Battery Life: Standard Mode: Up to 3 days | GPS and Music: 2 days | Charging Time: 2 hours
Samsung Galaxy Watch 4 runs the Wear OS and therefore has the access to Google Play store. The reason why it is important is that there is no pre-built Jumping Rope profile on the Galaxy Watch 4 itself, however, the third-party apps fill the void here.
The foremost app you will find on the both Apple and Google Wearable Store is ‘YaoYao – Jump Rope’.
The app has many handy features. Take for example the repetition record, it broadcast the current count at every 100 Jumps from the Galaxy Watch 4 speakers. Furthermore, it tracks Jump speed, number of consecutive jumps, exercise time, calories, heart rate, time, and jump intervals. Also, it can seamlessly sync data with Google fit.
Galaxy Watch 4 is the only watch with a BIA sensor to measure body composition. In fact, there are no health features that this smartwatch can’t track. From the standard heart rate, sleep tracking to the advanced blood pressure and ECG monitoring this watch has it all.
Plus, it also keeps account of your steps and calories burned but that doesn’t make it special, any $50 watch can do so these days.
The only major drawback of this watch is a design that is a screen that is prone to scratches and short battery life of almost 2 days.
Battery Life: Standard Mode: Up to 14 days | GPS mode: Up to 20 hours | Charging Time: 2 hours
Garmin Forerunner 55 has been recently released and is the entry-level watch for runners. We can definitely use the watch to track the jump rope work-out, but the prime focus here is on running. There are several tools like race time predictor, training suggestions, body battery that you may find on the premium Fenix or Forerunner watches, but the watch itself isn’t a big upgrade from the predecessor.
Within the same budget, you can also get your hands on Forerunner 245 which with its small size and lack of touchscreen has a lot in common with FR 55. But the latter offers better GPS accuracy, has a refined display, and boasts a lightweight design.
The affordable price tag and the fact that this is a dedicated sports watch rather than a regular fitness tracker makes a strong case for this watch.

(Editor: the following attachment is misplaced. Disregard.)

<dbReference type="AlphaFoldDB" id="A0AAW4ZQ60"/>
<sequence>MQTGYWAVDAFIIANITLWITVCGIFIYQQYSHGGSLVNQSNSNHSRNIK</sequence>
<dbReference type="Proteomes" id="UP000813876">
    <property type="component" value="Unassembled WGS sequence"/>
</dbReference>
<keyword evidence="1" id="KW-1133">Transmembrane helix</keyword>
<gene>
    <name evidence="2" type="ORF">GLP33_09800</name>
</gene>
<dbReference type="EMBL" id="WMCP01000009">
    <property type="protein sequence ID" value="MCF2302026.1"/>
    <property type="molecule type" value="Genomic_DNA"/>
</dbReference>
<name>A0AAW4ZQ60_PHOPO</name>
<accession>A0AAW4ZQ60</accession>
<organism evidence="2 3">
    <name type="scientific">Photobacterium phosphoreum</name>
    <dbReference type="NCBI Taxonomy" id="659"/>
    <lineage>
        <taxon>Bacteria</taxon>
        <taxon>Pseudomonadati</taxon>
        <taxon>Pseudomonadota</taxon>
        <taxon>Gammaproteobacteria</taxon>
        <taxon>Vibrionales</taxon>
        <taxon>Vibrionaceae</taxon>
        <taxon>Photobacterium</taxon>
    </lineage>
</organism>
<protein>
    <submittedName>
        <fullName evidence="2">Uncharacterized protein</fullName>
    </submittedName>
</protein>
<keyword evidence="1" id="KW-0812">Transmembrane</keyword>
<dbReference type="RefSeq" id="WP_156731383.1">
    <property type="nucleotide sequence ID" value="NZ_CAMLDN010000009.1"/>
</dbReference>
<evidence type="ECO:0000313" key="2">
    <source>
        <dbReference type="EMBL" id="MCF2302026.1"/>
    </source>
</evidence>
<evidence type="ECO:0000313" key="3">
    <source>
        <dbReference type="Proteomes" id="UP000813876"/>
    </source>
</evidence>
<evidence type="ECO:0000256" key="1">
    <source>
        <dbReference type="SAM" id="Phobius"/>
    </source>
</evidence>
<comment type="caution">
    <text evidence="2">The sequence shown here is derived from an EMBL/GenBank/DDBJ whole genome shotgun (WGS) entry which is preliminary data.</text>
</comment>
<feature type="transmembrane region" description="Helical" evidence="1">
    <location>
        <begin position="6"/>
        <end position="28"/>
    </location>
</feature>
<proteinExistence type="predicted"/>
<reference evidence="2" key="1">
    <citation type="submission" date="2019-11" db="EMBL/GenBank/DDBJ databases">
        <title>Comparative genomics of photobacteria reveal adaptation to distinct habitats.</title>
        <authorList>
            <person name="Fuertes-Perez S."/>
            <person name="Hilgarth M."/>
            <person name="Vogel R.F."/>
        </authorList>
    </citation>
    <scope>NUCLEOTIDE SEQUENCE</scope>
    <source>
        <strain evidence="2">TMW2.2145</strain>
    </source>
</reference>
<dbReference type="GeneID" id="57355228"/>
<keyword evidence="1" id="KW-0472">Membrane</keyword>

Smart Features:Music Storage: No | Third-Party Apps: Yes(, Google Play Store) |Wi-Fi Connectivity: No
Health Features: Heart Rate: Yes | Stress: No | SpO2 (Blood Oxygen): No
Sports Features: GPS connectivity: No | Sports Modes: 96+
Battery Life: 14 days | Charging Time: Approximate 90 minutes
Huawei Band 6 is priced as so to compete Xiaomi MI Band and Amazfit Bip U Pro, and like the former has a dedicated mode for Jumping Rope. It features an AMOLED display, weeks-long battery life, and a host of fitness and health features.
Among 96 sports modes on the watch, only a few give comprehensive data, the Jump Skipping is one of them. The band not only monitors jump counts accurately but also provides training data such as the number of consecutive jumps. This also includes useful metrics like the number of consecutive jumps, heart rate, and calorie consumption. You can set goals on the band, and it would notify you whenever you reach that goal in the middle of the exercise.
Though there is an auto-detection function on the band, it only applied to a handful of sports that unsurprisingly doesn’t include Jumping Rope. The fitness tracker has a large real-estate to display all the health metrics like heart rate, sleep, stress, respiration, but the companion app is where you get most of the details.